This is more than mere rhetoric. Ruimin has been steadily transforming Haier’s culture into one of genuine empowerment and self-direction over recent years.
Today, Haier’s 40,000 staff are broken up into 2500 microbusinesses or microenterprises, each consisting of no more than 15 people. Each microenterprise has its own profit and loss statement and is accountable to achieve certain success metrics.
In contrast with the prevailing national culture, the entire business only has three leadership levels: CEO, platform team leaders and microenterprise members. The transition to this simple leadership structure did not come without its challenges. Haier lost 10,000 middle managers in the process – some were made redundant, while others struggled to adjust mentally to their diminished authority and opted to leave.
While examples of employee empowerment in the corporate world abound, we’re seeing similar shifts away from a hierarchical model in schools and colleges too.
Kim Farris-Berg and Edward J. Dirkswager look at this trend in the form of ‘Teacher-Powered Schools’. In this increasingly popular model, teachers are held accountable for and autonomous over critical elements of a school’s function, such as the recruitment, dismissal and evaluation of colleagues, the daily schedule of the school, the means of professional development and the formation of school-level policies regarding things like discipline and homework.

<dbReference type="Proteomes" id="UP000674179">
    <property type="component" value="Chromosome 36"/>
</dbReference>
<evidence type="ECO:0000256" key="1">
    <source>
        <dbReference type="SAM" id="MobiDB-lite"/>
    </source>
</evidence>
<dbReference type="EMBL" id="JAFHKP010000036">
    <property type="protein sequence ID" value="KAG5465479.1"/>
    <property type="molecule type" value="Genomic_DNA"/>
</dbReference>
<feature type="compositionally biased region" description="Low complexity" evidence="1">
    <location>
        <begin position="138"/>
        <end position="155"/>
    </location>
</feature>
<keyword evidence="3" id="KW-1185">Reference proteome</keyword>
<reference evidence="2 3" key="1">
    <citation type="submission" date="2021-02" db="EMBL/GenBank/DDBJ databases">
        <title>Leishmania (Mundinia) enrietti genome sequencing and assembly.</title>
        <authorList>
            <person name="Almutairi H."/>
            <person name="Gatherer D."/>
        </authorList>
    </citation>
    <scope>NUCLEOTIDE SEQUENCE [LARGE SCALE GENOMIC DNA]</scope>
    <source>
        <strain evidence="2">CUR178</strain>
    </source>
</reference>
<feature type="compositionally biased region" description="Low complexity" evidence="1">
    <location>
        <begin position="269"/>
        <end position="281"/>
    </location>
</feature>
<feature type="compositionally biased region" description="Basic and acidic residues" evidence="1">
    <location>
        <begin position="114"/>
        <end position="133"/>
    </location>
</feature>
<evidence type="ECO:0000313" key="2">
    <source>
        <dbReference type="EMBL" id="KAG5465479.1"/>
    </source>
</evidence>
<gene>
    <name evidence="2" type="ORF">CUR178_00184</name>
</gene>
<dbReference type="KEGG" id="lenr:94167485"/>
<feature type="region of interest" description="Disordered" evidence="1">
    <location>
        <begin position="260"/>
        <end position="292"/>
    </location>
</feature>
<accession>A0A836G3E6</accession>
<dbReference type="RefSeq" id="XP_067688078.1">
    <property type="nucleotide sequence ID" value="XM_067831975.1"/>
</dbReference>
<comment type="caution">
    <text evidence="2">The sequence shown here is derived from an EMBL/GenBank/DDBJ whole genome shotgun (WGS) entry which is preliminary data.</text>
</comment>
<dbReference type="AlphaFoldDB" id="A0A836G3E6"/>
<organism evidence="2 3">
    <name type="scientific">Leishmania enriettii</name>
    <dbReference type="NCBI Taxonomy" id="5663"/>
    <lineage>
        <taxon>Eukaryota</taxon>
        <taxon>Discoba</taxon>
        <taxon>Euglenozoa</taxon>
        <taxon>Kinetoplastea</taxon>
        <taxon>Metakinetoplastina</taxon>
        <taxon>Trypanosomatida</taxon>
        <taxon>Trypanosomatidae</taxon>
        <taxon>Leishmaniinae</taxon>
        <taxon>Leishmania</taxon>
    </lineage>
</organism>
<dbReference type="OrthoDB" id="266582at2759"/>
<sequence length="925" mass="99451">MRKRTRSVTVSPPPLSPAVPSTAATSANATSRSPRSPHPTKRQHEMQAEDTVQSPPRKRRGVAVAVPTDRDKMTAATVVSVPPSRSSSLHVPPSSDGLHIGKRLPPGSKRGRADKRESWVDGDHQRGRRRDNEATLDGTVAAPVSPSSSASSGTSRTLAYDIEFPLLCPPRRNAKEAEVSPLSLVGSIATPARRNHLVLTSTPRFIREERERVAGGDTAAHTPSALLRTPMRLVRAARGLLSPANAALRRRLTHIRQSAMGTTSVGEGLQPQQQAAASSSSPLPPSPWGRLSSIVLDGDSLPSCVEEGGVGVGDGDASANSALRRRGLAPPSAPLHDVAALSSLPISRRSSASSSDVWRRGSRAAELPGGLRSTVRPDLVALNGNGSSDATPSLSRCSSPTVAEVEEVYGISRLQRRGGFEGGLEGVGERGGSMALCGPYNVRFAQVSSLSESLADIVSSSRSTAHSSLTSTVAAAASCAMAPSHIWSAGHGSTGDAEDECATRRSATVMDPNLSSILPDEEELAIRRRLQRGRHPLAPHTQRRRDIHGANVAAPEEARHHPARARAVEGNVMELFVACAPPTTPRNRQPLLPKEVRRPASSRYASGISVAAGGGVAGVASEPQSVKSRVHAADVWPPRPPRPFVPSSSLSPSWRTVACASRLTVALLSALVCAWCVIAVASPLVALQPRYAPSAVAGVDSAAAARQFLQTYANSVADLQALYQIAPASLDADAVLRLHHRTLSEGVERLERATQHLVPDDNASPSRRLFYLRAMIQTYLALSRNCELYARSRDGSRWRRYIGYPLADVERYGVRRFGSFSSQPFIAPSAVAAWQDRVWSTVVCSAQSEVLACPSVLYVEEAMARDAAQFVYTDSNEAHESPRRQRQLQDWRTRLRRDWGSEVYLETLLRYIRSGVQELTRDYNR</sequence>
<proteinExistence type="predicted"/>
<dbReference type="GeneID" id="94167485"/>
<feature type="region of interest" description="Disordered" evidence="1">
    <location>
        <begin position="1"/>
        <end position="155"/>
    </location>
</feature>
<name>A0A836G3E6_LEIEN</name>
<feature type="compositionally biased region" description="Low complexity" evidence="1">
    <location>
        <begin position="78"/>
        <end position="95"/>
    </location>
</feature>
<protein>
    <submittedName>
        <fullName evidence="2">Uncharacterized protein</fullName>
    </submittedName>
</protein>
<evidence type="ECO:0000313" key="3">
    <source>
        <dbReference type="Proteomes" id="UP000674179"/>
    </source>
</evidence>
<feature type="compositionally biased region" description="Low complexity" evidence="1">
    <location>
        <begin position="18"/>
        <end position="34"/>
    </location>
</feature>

While this may sound almost impractical to many educators accustomed to working in large education bureaucracies, there are currently 60 teacher-powered schools operating across the U.S. in 13 states.
Addressing one of the most common concerns about teacher-powered schools, Lori Nazareno reflects: ‘People often wonder how teacher-powered schools operate without a leader. And this is one of the most striking misconceptions about teacher-powered schools. Rather than having ‘no’ leader, teacher-powered schools create an environment where everyone is a leader’ – a sentiment that rings true in their corporate counterparts as well.
There is no doubt that this transition from fixed workplaces and schedules and traditional power hierarchies will not be a seamless one. It will mean acknowledging and addressing many inherent assumptions about what ‘work’ ought to be like and the skills required to succeed in the workplace. However, it does ensure a much more free, autonomous and democratic experience of the activity that takes up the most significant portion of our lives, that is, our jobs.
 2013, ‘It’s (Almost) All About Me’, Deloitte Australia, July.
 2018, ‘Latest Telecommuting Statistics’, Global Workforce Analysis, July.
 2013, ‘It’s (Almost) All About Me’, Deloitte Australia, July.
 Shirley, D. The New Imperatives of Educational Change, Routledge, New York, p. 120.
 Hamel, G. 2016, ‘Want To Bust Bureaucracy? Get Angry’, Management Exchange, 20 December.
 Evers, J. & Kneyber, R. 2016, Flip the System, Routledge, New York, pp. 180, 181.
 Ibid., p. 196.
Article supplied with thanks to Michael McQueen.
About the Author: Michael is an award-winning speaker, social researcher and best-selling author.